NLRB Fight Shows How Far Weve Fallen

Dave Johnson

Here is how far we have fallen: Republicans and big corporations are going to extremes, even threatening to shut down entire agencies of the government, just to keep people from knowing what their rights are. They are “investigating” the NLRB for enforcing the laws that cover employees and employers. They are pledging to block any appointees in order to prevent the agency from operating.

How far have we fallen, if the fight is over just letting people know what their rights are? How much power do the big corporations have now, if these wealthy giants of the 1% feel they can even challenge our right to know what the rules are, and an entire political party exists to help them do this?

The Latest Fight

The National Labor Relations Board (NLRB) is trying to require big corporations to put up a poster informing their employees of their rights under the law. The big corporate, anti-union organizations are fighting this as hard as they can. They are suing in court to block the rule, while Republicans in the House and Senate are using every trick in the book to stop the NLRB requirement, right down to holding Congressional investigations of the agency, and threatening to defund it, and to shut it down by crippling its Board.

What The Poster Says

Here are the things that the Republicans and the big corporations that fund them are fighting to keep working people from knowing:

Under the law you have the right to:

  • Organize a union to negotiate with your employer concerning your wages, hours, and other terms and conditions of employment.
  • Form, join or assist a union.
  • Bargain collectively through representatives of employees’ own choosing for a contract with your employer setting your wages, benefits, hours, and other working conditions.
  • Discuss your wages and benefits and other terms and conditions of employment or union organizing with your co-workers or a union.
  • Take action with one or more co-workers to improve your working conditions by, among other means, raising work-related complaints directly with your employer or with a government agency, and seeking help from a union.
  • Strike and picket, depending on the purpose or means of the strike or the picketing.
  • Choose not to do any of these activities, including joining or remaining a member of a union.

Under the law it is illegal for your employer to:

  • Prohibit you from talking about or soliciting for a union during non-work time, such as before or after work or during break times; or from distributing union literature during non-work time, in non-work areas, such as parking lots or break rooms.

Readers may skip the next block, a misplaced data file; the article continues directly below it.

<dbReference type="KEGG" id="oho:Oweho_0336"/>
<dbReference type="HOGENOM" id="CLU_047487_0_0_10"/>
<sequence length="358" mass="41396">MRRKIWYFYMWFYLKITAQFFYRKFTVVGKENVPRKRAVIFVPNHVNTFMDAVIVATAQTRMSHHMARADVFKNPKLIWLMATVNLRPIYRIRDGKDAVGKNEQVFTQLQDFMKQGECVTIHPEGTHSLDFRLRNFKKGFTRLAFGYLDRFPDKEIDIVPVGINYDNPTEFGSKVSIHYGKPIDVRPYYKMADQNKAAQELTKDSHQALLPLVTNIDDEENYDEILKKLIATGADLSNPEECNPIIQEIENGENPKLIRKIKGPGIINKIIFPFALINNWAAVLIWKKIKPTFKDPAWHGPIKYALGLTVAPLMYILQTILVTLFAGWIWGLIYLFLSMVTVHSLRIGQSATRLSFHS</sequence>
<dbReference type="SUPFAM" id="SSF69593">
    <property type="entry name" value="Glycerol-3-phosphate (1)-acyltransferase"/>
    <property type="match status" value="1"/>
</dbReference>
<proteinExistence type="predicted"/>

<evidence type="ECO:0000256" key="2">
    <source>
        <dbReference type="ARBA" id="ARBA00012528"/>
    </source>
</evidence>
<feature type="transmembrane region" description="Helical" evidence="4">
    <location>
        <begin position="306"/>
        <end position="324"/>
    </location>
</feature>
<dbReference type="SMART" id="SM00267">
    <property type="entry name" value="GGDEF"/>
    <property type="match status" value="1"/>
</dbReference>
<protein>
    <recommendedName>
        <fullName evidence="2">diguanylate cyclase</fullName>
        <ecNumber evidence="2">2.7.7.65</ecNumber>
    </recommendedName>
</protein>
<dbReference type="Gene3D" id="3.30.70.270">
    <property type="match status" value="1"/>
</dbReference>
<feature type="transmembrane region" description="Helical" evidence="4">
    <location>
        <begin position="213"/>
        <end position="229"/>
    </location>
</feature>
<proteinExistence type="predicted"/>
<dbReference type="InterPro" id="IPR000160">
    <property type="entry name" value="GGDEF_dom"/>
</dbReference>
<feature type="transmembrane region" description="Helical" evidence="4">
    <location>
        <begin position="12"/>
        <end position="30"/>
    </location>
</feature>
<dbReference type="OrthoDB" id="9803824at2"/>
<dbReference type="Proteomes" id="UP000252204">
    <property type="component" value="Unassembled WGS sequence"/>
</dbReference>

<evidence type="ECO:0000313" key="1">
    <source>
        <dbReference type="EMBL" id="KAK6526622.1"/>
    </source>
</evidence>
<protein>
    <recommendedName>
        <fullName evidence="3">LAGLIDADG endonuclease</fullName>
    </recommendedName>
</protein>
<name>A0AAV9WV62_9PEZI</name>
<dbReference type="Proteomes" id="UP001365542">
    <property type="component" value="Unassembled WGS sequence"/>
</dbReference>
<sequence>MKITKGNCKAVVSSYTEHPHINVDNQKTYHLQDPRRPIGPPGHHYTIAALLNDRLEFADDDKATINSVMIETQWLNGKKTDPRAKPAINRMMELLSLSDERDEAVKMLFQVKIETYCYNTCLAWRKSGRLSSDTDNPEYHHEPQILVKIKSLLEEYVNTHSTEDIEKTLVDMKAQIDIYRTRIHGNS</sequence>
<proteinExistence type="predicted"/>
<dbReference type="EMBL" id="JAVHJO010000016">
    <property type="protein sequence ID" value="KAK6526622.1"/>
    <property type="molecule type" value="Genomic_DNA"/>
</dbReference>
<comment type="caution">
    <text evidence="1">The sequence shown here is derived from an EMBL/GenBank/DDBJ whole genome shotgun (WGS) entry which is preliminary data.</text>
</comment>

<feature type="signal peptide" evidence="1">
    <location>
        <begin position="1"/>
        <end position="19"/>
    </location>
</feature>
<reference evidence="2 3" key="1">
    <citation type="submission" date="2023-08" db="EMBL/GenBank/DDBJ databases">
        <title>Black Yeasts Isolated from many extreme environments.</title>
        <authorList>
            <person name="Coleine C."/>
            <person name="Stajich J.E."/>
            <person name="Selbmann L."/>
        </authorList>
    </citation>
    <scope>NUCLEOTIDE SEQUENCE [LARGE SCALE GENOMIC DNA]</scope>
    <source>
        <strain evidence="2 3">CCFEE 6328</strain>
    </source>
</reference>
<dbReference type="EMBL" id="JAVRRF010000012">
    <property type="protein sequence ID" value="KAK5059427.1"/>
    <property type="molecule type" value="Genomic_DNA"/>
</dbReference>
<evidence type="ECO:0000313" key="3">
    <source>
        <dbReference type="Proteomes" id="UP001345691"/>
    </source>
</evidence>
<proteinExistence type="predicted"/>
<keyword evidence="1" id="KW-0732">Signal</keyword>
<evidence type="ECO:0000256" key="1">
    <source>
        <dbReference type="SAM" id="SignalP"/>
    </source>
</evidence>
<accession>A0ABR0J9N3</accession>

• Question you about your union support or activities in a manner that discourages you from engaging in that activity.
  • Fire, demote, or transfer you, or reduce your hours or change your shift, or otherwise take adverse action against you, or threaten to take any of these actions, because you join or support a union, or because you engage in concerted activity for mutual aid and protection, or because you choose not to engage in any such activity.
  • Threaten to close your workplace if workers choose a union to represent them.
  • Promise or grant promotions, pay raises, or other benefits to discourage or encourage union support.
  • Prohibit you from wearing union hats, buttons, t-shirts, and pins in the workplace except under special circumstances.
  • Spy on or videotape peaceful union activities and gatherings or pretend to do so.

Under the law, it is illegal for a union or for the union that represents you in bargaining with your employer to:

  • Threaten or coerce you in order to gain your support for the union.
  • Refuse to process a grievance because you have criticized union officials or because you are not a member of the union.
  • Use or maintain discriminatory standards or procedures in making job referrals from a hiring hall.
  • Cause or attempt to cause an employer to discriminate against you because of your union-related activity.
  • Take adverse action against you because you have not joined or do not support the union.

Click here to see the poster.

This latest fight is because the NLRB is trying to require companies to put up posters that tell workers what their rights are. That’s it. That’s what the poster does. Companies are trying to block this and are fighting with everything they have.

The Lawsuit

Big corporate groups have sued to block the poster requirement, saying the NLRB doesn;’t have “the authority” to require them mto put up this poster, and claiming that it violates the “free speech rights” of big corporations if employees learn what their own rights are. Seriously, that’s the claim.